Controlling Inventor Assemblies
by David Melvin, PE, TEDCF Publishing
You can easily find the number of constraints required to fully constrain your sketches by looking at the status bar on the bottom of the Inventor window. The image below shows that one dimension or constraint is needed to fully constrain the sketch.
When the sketch is fully constrained the status bar will show Fully Constrained.
It is very important that you fully constrain all your sketches to assure that they are structurally sound. If you don’t, the geometry can change without your knowledge. So be sure to take control over your sketch geometry by fully constraining each sketch.
What do assembly constraints control?
Inventor assembly components have 6 rotational and transitional movements that can be constrained. As with any 3-Dimensional object, a part in an assembly can move along the X, Y, and Z axes, and it can rotate about each axis. Each movement type is called a Degree of Freedom, so every part in your assemblies has 6 Degrees of Freedom. Assembly Constraints control the Degrees of Freedom of each part in an assembly.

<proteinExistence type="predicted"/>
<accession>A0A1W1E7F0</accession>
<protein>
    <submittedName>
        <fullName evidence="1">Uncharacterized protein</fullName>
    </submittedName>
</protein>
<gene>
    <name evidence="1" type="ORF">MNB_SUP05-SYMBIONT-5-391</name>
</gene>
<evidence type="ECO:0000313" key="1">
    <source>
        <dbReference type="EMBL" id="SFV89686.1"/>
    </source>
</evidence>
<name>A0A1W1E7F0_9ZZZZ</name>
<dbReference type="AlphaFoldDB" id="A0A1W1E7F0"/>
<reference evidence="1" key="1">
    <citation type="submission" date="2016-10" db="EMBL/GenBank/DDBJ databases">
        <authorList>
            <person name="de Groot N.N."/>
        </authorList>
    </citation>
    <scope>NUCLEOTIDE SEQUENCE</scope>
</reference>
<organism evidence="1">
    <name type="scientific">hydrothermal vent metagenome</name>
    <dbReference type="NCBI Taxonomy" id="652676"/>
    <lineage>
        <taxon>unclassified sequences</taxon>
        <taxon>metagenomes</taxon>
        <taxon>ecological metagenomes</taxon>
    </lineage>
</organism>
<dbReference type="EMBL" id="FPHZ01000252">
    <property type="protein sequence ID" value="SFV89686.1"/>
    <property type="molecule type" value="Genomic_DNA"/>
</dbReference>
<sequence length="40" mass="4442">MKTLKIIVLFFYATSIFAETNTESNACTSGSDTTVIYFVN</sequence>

What constraints are missing?
You’ve created and constrained an assembly, but you don’t know how many constraints you need or which constraints are missing. In fact, you’re really not sure how structurally intact the assembly is.
Typically the next bold step is to try to drag one of the components to see if you can move it. You might continue to probe other parts with your pointer, but you really can’t get a clear understanding of how the components in the assembly are constrained. So how do you find out how the components in an assembly are constrained?
Display the Degrees of Freedom of the components.
To display the degrees of individual components and subassemblies…
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